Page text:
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Hines: The Man, The Company

10/01/2010 1:00 PM e14"633
Gerald D. Hines, Founder and Chairman, Hines

Description: An iconic figure in real estate development, Gerald D. Hines relates lessons learned over his half"century career to an admiring industry audience.

Leveraging know"how in mechanical systems and project management, and not a small amount of chutzpah, Hines opened a one"man office in 1957 Houston, intent on buying, renovating and managing his own buildings. From this tiny start"up, the Hines development business has grown into an international powerhouse, controlling $22 billion in assets, and employing 3,300 people in 245 cities dealing with hundreds of millions of square feet of commercial, residential and mixed"use projects.

Hines ticks off a handful of reasons for this spectacular success. First, he believes in "quality architecture" and mechanical systems that provide good service at low cost. When buildings embody these principles, he says, you can "mitigate risk in any economic cycle." Such architects as Philip Johnson and Kevin Roche have drawn tenants to his buildings. You want to be the "last to lose occupancy and the first to gain it back," says Hines. Second, he advocates a steadfast commitment to sustainable technologies, which also "makes good business sense." Even in the era prior to LEED standards, Hines sought ways to streamline buildings for greater operating and energy efficiencies. Other lessons he imparts: there are opportunities in acquiring existing buildings if you are "sure you can add value;" and "mixed use development makes for better communities and a better world."

The average tenure for Hines' employees runs in the decades, and the company's organizational structure contributes in great part to this retention rate, as well as to its global successes. Hines describes the autonomy top managers enjoy in their various divisions. The company also offers these managers 50% of equity in new ventures. The "people leading the project have something to lose," says Hines, and a great deal to gain as well.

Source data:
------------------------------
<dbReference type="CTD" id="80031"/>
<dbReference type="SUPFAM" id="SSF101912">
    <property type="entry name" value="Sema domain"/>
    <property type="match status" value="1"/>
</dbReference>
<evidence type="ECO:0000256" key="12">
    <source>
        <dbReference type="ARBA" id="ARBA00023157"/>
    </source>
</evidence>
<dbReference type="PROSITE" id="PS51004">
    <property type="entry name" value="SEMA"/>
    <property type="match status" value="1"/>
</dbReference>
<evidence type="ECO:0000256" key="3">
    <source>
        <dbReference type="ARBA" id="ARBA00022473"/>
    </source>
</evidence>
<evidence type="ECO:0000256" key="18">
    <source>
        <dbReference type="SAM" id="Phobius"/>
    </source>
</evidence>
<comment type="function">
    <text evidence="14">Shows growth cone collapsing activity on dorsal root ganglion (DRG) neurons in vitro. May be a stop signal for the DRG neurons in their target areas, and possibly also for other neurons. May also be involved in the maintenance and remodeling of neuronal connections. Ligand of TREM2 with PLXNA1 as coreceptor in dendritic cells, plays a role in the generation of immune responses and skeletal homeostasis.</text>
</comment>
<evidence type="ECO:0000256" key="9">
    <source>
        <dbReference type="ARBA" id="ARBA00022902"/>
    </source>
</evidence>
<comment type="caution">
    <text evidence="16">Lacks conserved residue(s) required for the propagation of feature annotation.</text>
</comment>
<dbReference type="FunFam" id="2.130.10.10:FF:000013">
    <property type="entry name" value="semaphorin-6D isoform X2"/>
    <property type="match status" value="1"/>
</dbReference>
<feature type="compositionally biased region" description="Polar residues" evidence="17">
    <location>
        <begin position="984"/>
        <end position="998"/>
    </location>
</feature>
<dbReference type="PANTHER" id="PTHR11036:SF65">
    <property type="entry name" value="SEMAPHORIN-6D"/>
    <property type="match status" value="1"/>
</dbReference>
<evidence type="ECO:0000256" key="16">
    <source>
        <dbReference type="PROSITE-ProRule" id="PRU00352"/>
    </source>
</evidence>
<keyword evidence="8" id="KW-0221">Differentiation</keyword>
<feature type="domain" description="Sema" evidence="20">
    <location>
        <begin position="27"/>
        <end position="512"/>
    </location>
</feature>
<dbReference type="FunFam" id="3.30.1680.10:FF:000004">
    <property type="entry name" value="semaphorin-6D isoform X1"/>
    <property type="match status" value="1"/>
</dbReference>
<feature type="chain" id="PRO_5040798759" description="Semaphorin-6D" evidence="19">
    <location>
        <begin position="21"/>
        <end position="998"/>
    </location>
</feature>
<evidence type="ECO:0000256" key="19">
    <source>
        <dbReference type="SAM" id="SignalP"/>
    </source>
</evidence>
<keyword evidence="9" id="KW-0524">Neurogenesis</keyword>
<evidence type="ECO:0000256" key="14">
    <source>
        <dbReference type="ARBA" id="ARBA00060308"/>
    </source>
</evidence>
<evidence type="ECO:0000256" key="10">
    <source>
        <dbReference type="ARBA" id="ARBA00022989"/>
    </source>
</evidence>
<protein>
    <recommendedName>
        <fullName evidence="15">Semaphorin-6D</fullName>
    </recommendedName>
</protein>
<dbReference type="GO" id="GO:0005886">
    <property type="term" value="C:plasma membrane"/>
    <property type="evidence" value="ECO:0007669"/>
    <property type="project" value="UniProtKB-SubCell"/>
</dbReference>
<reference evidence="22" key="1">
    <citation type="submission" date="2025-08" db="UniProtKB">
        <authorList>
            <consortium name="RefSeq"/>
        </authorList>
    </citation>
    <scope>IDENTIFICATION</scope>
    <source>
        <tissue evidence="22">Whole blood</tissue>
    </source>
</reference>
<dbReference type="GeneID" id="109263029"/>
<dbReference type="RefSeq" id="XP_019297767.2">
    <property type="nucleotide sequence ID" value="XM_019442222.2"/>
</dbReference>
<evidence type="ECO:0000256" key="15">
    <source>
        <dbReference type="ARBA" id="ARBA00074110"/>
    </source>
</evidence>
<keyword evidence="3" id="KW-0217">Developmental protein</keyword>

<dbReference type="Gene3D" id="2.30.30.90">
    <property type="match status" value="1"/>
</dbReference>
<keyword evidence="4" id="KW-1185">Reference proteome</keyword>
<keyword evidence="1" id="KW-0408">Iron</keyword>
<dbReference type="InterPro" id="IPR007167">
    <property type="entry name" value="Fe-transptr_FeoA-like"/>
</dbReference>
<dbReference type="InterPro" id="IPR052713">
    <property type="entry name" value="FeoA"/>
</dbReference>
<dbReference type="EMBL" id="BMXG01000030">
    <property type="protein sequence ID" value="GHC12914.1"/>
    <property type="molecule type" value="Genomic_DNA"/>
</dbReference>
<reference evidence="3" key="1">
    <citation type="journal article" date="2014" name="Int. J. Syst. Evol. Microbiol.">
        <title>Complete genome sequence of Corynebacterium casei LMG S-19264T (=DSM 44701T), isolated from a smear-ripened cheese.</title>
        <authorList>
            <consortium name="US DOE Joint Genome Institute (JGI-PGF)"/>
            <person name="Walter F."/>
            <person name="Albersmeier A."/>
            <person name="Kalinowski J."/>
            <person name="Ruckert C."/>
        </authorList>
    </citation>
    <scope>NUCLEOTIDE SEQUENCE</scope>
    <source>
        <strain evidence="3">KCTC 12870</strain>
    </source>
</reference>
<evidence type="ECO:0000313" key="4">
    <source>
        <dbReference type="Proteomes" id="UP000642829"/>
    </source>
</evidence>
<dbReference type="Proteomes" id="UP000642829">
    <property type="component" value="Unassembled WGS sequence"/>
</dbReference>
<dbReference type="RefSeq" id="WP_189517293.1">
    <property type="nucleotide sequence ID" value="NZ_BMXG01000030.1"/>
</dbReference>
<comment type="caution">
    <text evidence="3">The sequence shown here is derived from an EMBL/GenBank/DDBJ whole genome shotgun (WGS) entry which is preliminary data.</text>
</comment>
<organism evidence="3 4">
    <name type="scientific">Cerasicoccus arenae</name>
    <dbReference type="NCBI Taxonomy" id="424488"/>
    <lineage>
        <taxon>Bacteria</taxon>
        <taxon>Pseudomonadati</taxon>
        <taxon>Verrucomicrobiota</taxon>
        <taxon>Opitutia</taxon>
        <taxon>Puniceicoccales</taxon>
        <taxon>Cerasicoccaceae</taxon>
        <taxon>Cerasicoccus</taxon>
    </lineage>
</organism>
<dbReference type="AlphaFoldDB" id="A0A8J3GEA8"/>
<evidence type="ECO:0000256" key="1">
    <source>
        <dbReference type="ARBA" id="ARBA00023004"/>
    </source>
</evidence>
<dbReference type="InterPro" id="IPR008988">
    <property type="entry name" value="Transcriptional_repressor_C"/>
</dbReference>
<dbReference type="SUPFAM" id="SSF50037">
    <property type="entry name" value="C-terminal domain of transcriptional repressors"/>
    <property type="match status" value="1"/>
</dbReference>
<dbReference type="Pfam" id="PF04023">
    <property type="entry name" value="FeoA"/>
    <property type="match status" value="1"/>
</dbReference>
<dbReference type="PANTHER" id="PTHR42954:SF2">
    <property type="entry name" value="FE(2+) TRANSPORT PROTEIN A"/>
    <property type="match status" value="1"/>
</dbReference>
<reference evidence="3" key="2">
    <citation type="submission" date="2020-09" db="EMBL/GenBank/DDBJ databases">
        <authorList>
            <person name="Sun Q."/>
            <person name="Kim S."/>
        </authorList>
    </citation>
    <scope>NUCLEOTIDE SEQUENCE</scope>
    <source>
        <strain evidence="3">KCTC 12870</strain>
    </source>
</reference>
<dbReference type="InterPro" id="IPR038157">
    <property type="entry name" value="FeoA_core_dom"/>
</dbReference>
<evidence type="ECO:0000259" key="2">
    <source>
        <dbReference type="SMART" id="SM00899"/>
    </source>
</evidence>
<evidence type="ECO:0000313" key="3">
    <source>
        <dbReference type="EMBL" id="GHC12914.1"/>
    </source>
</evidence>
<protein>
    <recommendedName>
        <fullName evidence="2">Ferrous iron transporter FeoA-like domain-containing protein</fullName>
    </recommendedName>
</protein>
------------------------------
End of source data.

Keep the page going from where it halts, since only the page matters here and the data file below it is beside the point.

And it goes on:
Hines sees a real estate landscape that is a lot tougher to break into today, and one fraught with great uncertainty, especially in current economic times. He was chairman of the Dallas Federal Reserve Bank in the early 1980s, and witnessed a bust that "wiped out the real estate industry." He sees parallels today to those times, and warns his listeners, "Button down your hatches, guys, it could come overnight."

About the Speaker(s): Gerald D. Hines grew a one"man operation into one of the largest real estate investment, development and management firms in the world. Since its inception in 1957, Hines has developed or acquired more than 980 projects in 245 cities globally and 17 countries, representing more than 330 million square feet of commercial, residential, mixed"use and industrial projects. The Hines firm controls assets valued at approximately $22.9 billion and partners with major institutional investors as well as individual investors through the Hines REIT.

Hines is an Honorary Fellow of the American Institute of Architects and has received the Urban Land Institute's J.C. Nichols Prize for Visionaries in Urban Development. An industry pioneer in aesthetics and sustainability, Hines has championed and supported real estate architecture and urban planning programs at Harvard, Yale and Rice universities; the College of Architecture at the University of Houston is named in his honor.

Host(s): School of Architecture and Planning, MIT Center for Real Estate

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